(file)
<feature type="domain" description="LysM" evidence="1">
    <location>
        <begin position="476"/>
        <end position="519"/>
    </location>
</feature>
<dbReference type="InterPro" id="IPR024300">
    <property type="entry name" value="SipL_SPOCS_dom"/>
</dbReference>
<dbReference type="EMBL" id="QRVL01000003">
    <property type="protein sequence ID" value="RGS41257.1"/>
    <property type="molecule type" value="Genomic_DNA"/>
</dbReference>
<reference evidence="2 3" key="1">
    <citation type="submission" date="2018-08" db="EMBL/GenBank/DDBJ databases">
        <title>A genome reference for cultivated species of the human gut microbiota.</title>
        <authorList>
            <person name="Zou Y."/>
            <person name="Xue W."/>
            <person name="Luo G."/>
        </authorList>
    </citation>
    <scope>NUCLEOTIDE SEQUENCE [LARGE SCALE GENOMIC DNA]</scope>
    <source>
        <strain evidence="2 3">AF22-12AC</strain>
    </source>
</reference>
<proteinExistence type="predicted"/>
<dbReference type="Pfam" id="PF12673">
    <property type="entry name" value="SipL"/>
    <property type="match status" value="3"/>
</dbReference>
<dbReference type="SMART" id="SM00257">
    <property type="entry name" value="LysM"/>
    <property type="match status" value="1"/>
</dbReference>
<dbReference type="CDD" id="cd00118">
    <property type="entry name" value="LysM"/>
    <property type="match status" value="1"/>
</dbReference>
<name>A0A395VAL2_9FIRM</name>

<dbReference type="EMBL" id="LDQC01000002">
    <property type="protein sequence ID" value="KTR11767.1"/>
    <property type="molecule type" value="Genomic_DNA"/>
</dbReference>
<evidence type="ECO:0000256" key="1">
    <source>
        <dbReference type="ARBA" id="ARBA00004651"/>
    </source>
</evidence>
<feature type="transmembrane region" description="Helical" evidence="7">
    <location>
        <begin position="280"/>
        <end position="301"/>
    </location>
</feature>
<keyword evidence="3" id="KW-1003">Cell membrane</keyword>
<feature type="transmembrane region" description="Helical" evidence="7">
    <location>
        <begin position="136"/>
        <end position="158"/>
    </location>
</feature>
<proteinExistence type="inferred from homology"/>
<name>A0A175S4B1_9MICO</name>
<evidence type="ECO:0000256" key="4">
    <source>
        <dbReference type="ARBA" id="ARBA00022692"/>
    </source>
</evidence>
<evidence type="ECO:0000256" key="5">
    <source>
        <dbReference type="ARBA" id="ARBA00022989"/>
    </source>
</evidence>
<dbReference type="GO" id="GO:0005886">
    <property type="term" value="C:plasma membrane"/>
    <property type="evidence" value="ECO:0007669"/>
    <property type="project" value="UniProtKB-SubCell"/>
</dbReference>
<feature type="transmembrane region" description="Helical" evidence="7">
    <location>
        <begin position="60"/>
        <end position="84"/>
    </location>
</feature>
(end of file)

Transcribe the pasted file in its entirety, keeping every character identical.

<feature type="domain" description="LysM" evidence="1">
    <location>
        <begin position="476"/>
        <end position="519"/>
    </location>
</feature>
<dbReference type="InterPro" id="IPR024300">
    <property type="entry name" value="SipL_SPOCS_dom"/>
</dbReference>
<dbReference type="EMBL" id="QRVL01000003">
    <property type="protein sequence ID" value="RGS41257.1"/>
    <property type="molecule type" value="Genomic_DNA"/>
</dbReference>
<reference evidence="2 3" key="1">
    <citation type="submission" date="2018-08" db="EMBL/GenBank/DDBJ databases">
        <title>A genome reference for cultivated species of the human gut microbiota.</title>
        <authorList>
            <person name="Zou Y."/>
            <person name="Xue W."/>
            <person name="Luo G."/>
        </authorList>
    </citation>
    <scope>NUCLEOTIDE SEQUENCE [LARGE SCALE GENOMIC DNA]</scope>
    <source>
        <strain evidence="2 3">AF22-12AC</strain>
    </source>
</reference>
<proteinExistence type="predicted"/>
<dbReference type="Pfam" id="PF12673">
    <property type="entry name" value="SipL"/>
    <property type="match status" value="3"/>
</dbReference>
<dbReference type="SMART" id="SM00257">
    <property type="entry name" value="LysM"/>
    <property type="match status" value="1"/>
</dbReference>
<dbReference type="CDD" id="cd00118">
    <property type="entry name" value="LysM"/>
    <property type="match status" value="1"/>
</dbReference>
<name>A0A395VAL2_9FIRM</name>

<dbReference type="EMBL" id="LDQC01000002">
    <property type="protein sequence ID" value="KTR11767.1"/>
    <property type="molecule type" value="Genomic_DNA"/>
</dbReference>
<evidence type="ECO:0000256" key="1">
    <source>
        <dbReference type="ARBA" id="ARBA00004651"/>
    </source>
</evidence>
<feature type="transmembrane region" description="Helical" evidence="7">
    <location>
        <begin position="280"/>
        <end position="301"/>
    </location>
</feature>
<keyword evidence="3" id="KW-1003">Cell membrane</keyword>
<feature type="transmembrane region" description="Helical" evidence="7">
    <location>
        <begin position="136"/>
        <end position="158"/>
    </location>
</feature>
<proteinExistence type="inferred from homology"/>
<name>A0A175S4B1_9MICO</name>
<evidence type="ECO:0000256" key="4">
    <source>
        <dbReference type="ARBA" id="ARBA00022692"/>
    </source>
</evidence>
<evidence type="ECO:0000256" key="5">
    <source>
        <dbReference type="ARBA" id="ARBA00022989"/>
    </source>
</evidence>
<dbReference type="GO" id="GO:0005886">
    <property type="term" value="C:plasma membrane"/>
    <property type="evidence" value="ECO:0007669"/>
    <property type="project" value="UniProtKB-SubCell"/>
</dbReference>
<feature type="transmembrane region" description="Helical" evidence="7">
    <location>
        <begin position="60"/>
        <end position="84"/>
    </location>
</feature>